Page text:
It will come as no surprise to learn that the piano and keyboard are two of the most versatile instruments for beginners and students with years of experience alike. Students of all ages can feel the musical benefit, in private or group lessons, from the Elizabeth Bay to the North Shore to Rooty Hill to Baulkam Hills!

One of the main reasons for the popularity of students wanting to learn the piano across Sydney, NSW and Australia is how useful it is for teaching and the range of styles you can learn on it. You can have fun in your lessons playing classical and jazz styles, or even pairing singing or violin with it.

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Any kind of music can be played on the piano, with a range of styles for students of all ages

All levels will also see the benefit of learning piano for theory (guitar is good too, but piano might suit beginners better) since it is tactile and easy to play and work with when learning to read music.

Kids and adult students alike will have a fun experience in their musical tuition when learning the piano at all levels.

Sydney, NSW, and Australia are all highly musical, with students of all ages and levels having some musical experience and education at school, and with many who master the piano, guitar, violin, keyboard, or singing going on to achieve international fame.

Have a look at our guide for private and group tutors across Sydney NSW that can get beginners acquainted with the various styles and musical theory of the piano, or who can get students with more experience to sound like a professional and maybe even pair singing with their music.

The musical experience in Sydney

Your being a student at a musical school or with a private tutor may lead you further than you know!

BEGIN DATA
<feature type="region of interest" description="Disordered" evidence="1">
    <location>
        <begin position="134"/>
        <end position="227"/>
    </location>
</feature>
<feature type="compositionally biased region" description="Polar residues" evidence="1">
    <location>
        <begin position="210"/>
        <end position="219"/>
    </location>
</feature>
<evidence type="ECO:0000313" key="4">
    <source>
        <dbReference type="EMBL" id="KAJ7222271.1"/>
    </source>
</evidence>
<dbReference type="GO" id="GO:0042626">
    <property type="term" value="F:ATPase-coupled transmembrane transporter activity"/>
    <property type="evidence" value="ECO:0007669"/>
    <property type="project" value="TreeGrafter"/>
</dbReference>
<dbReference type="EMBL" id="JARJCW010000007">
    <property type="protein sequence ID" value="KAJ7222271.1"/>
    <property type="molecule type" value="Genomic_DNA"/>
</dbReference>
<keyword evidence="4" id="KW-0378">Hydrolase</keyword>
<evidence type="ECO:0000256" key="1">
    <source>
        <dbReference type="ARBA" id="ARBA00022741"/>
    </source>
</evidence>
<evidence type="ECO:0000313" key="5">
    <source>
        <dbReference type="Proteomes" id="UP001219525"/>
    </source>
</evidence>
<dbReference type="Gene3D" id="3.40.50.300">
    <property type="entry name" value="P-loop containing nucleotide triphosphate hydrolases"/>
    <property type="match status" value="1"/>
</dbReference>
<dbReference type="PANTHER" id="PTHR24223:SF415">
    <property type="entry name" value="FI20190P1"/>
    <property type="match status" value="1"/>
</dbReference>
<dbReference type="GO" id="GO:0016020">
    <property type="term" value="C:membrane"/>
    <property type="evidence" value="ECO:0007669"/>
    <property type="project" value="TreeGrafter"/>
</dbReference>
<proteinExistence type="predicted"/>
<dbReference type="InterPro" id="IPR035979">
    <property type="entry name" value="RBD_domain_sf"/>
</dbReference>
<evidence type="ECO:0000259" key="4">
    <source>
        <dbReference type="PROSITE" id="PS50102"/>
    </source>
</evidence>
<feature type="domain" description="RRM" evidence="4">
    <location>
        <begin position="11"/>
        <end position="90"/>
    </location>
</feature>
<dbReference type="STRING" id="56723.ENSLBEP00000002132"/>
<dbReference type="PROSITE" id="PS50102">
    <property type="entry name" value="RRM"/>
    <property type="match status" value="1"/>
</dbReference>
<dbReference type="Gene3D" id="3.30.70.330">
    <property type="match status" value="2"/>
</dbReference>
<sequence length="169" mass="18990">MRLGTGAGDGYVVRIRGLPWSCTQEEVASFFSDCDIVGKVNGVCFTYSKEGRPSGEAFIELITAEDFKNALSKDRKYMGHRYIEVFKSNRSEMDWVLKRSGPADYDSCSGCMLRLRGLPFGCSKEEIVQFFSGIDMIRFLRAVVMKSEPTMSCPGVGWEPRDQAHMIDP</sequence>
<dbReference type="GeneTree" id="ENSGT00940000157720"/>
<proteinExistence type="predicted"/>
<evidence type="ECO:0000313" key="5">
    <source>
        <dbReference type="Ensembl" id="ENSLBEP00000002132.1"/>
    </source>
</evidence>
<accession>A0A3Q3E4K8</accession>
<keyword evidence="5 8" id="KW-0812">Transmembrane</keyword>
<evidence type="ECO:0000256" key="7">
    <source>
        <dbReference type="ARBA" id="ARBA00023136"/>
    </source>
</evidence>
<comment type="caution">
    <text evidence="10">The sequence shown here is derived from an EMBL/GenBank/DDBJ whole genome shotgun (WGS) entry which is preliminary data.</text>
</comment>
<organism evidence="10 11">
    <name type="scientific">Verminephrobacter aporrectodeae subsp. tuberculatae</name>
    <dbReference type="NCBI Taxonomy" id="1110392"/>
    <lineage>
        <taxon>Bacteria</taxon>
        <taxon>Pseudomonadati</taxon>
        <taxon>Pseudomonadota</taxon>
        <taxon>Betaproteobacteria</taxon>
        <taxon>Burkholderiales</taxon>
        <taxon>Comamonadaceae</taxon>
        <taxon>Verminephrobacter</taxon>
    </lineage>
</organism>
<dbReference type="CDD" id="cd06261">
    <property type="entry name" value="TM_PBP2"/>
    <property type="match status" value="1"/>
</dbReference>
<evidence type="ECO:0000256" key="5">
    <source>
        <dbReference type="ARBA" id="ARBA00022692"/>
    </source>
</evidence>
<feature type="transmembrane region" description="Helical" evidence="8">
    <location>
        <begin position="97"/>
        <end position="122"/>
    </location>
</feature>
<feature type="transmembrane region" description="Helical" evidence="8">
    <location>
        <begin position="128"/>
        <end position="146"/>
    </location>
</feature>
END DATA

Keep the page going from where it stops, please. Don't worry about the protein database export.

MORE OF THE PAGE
The Sydney Opera House is known for its spectacular musical performances.
Many a great name has performed on a piano at the Sydney Opera House | Source: Mixdown Mag

Delta Goodrem, Daryl Braithwait, Sarah Blasko, AC/DC, The Presets, The Preatures - all came from Sydney NSW and knew how to combine singing with how to play piano, and went onto international stardom.

And it goes without saying that there is a famous landmark at the north end of the CBD where classical, jazz, and rock music alike is highly revered, with regular piano performances - the Sydney Opera House. This institution is loved by kids and adults for the broad range os musical experience and learning that it provides, both recorded in the studio and the concert hall. The season on offer here covers dozens of different styles - not just classical, jazz, and contemporary, but tribal, indigenous, and choral as well.

You might have been lucky enough to see some fantastic piano played across Sydney when your teacher took you during school, and you walked around humming what you heard for ages afterwards. Maybe this led you to get piano lessons when you were young, or maybe you went even further and read between the lines: you're a born pianist, so you tried and got into the most prestigious music school in Sydney: The Sydney Conservatorium of Music. 

Whether you in the category for beginners in your love of piano and learning music, or whether you've been learning for ages and have years of experience and are close to becoming professional, Sydney is a city with a vibrant music scene to be taken advantage of.